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Ameren and St. Louis city officials separately announce new solar energy initiatives

Ameren and St. Louis city officials separately announce new solar energy initiatives

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Ameren's community solar project at St. Louis Lambert International Airport

A plane flies over Ameren's one-megawatt community solar project at St. Louis Lambert International Airport, on Monday, August 12, 2019. The installation, which sells solar offsets to subscribed customers for an extra charge, began operation the week before. (Photo by Bryce Gray.)

ST. LOUIS — Solar power has secured some fresh momentum in the St. Louis area.

Ameren, the St. Louis-based electric monopoly, submitted plans to build its largest solar energy project to date — an installation that will serve customers willing to pay extra for renewable power. Meanwhile, St. Louis officials announced a new job training initiative to bolster and diversify the solar workforce.

Ameren’s proposed solar project in Montgomery County, about halfway between St. Louis and Columbia, Missouri, marks the second chapter of the company’s Community Solar Program.

Subscribers pay a $25 startup fee plus about $4 extra per month for “blocks” of solar energy that offset an equivalent portion of their own electricity use. Enrolled customers can buy multiple blocks that add up to half of their average energy usage, based on their consumption over the past year.

The newly proposed six-megawatt array, targeted for completion in late 2021, will be several times larger than the program’s existing solar installation near St. Louis Lambert International Airport, which began operation in 2019 and provides one megawatt of capacity — enough to fully power about 100 homes.

The energy from that initial project sold out in just 55 days, leaving a waitlist of about 2,000 additional customers seeking to join the program — some of whom have been on the list since 2018. Ameren says that the new project will absorb that excess demand, and that the Montgomery County site also offers room for further expansion.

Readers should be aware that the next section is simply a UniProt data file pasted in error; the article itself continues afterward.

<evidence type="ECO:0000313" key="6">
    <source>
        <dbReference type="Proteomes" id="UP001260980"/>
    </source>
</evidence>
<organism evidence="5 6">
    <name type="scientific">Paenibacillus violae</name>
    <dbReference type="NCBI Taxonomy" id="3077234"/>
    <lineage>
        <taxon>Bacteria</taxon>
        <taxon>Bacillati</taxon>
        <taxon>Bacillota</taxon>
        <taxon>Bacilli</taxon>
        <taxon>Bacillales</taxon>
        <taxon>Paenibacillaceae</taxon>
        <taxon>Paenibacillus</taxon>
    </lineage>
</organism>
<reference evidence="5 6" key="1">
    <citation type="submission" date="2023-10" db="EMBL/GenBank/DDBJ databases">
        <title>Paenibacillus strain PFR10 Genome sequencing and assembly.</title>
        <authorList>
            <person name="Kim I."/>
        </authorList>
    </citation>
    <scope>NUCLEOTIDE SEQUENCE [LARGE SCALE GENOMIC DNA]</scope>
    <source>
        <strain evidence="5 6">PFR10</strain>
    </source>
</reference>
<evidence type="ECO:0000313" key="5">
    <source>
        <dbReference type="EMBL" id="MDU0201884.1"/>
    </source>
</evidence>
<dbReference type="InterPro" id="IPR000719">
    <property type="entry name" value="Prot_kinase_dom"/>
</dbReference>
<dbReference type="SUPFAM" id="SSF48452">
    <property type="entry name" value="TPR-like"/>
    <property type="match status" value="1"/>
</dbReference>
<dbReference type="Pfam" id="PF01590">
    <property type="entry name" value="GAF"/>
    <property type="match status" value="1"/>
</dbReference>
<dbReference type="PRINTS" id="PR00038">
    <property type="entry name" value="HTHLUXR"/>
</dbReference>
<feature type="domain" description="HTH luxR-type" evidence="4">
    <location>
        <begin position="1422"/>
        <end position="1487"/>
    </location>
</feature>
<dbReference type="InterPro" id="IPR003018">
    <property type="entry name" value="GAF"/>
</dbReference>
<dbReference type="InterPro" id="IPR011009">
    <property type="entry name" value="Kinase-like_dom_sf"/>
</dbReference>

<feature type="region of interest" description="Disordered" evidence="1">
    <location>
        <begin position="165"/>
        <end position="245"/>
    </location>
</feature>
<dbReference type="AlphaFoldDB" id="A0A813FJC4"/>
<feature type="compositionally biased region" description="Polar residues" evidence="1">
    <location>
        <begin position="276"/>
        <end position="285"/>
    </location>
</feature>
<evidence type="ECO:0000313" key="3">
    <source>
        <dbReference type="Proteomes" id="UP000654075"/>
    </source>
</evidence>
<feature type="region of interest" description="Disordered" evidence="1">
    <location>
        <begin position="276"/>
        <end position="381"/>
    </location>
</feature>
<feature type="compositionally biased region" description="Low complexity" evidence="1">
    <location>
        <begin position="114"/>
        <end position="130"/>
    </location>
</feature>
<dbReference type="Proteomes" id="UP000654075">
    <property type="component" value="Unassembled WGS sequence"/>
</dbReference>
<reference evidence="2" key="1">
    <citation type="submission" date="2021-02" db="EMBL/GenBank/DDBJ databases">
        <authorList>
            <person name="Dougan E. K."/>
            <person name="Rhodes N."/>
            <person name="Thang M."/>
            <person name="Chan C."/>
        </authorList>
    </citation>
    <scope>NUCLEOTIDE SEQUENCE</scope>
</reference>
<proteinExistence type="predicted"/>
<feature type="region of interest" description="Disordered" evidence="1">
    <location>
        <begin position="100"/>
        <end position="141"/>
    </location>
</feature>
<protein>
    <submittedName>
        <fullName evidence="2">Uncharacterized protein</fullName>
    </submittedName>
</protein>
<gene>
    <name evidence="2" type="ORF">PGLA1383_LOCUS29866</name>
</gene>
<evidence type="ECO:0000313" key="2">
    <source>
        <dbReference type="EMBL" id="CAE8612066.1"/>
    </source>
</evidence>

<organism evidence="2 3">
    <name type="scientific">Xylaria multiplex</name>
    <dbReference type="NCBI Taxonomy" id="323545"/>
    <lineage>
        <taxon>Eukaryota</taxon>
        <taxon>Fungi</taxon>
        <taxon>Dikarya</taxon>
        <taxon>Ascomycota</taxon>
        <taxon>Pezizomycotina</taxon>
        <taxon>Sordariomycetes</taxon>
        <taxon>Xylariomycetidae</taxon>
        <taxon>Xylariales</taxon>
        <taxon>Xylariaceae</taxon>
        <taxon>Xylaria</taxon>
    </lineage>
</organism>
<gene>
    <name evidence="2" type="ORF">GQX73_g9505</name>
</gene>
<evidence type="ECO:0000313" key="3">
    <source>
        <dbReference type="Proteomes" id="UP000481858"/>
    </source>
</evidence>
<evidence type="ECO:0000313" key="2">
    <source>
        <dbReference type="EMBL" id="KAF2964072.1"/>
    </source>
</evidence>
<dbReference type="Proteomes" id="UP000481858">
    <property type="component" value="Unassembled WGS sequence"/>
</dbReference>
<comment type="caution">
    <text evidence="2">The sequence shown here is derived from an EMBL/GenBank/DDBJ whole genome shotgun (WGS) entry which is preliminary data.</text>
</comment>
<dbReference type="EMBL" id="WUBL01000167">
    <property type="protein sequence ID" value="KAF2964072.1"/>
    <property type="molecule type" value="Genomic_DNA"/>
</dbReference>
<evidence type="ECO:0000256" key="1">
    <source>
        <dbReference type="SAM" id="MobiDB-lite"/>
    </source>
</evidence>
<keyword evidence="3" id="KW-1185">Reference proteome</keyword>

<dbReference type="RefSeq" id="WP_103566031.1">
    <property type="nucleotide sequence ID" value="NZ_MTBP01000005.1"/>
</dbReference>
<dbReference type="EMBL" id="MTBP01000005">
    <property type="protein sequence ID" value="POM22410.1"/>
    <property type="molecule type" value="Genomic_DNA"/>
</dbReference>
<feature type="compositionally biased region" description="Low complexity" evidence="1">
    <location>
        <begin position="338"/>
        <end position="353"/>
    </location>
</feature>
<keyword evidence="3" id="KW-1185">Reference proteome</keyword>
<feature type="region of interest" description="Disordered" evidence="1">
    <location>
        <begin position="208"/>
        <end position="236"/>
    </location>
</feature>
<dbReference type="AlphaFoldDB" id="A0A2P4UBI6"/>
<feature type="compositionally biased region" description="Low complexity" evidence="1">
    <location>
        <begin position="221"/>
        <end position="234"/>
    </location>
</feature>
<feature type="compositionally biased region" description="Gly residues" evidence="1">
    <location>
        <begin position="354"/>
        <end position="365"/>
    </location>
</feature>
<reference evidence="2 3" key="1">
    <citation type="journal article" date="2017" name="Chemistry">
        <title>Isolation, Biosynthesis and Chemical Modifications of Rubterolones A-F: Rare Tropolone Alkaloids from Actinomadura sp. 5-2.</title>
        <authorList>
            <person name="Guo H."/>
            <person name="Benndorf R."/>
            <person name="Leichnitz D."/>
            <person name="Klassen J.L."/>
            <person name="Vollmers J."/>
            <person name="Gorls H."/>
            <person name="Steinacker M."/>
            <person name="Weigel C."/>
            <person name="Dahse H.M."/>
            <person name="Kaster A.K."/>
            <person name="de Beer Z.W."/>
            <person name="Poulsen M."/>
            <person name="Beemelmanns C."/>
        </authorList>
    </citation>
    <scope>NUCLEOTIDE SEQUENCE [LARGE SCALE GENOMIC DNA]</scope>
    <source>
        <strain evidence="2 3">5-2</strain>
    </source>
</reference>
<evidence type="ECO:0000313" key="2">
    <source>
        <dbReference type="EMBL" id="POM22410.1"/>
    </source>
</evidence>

But solar energy is becoming cheaper to produce, and factors heavily into the company’s future generation plans for all of its customers — not just those enrolled in the Community Solar program.

That means that the new project isn’t likely to be Ameren’s largest solar installation for long. In a long-term generation plan unveiled in September, the company outlined intentions to invest $8 billion in renewable energy over the next two decades, with projects split between wind and solar. The utility aims to bring 30 megawatts of solar into its generation mix in 2022 alone, for instance. By the end of 2025, it aims to have added 300 megawatts of solar capacity.

Even with more widespread solar power on the horizon, interest in Community Solar could persist.

Matt Forck, Ameren’s vice president of community economic development and energy solutions, said the company has seen “a steady drumbeat” of solar subscribers, and will continue to build out additional projects “as long as we’re getting signals” to do so from the public.

New green jobs

But the technology’s growth is propelled by far more than industrial-scale solar projects. Commercial and residential rooftop installations represent hot frontiers of their own.

St. Louis is taking steps to ensure that an inclusive workforce is prepared to help usher in the steady expansion of solar power, and take advantage of the rising tide of renewable energy jobs. The office of Mayor Lyda Krewson announced last week that “recruitment is now underway for a new green jobs development effort,” set to be piloted this fall.

The pilot looks to place 10 to 20 participants in an environment with supervised field training and mentoring from solar installation experts, who will consider hiring the trainees. The initiative will include an emphasis on boosting diversity in the field while addressing barriers faced by unemployed and underemployed city residents.

“This paid training program will introduce minorities and people of color to opportunities in the career fields of green technology and the electrical trades,” said a statement from Sal Martinez, CEO of Employment Connection, a local nonprofit that is one of a host of organizations partnering with the city on the initiative.

The effort is supported by money from the Bloomberg Philanthropies, which has worked with the city on other energy-related initiatives through its American Cities Climate Challenge.

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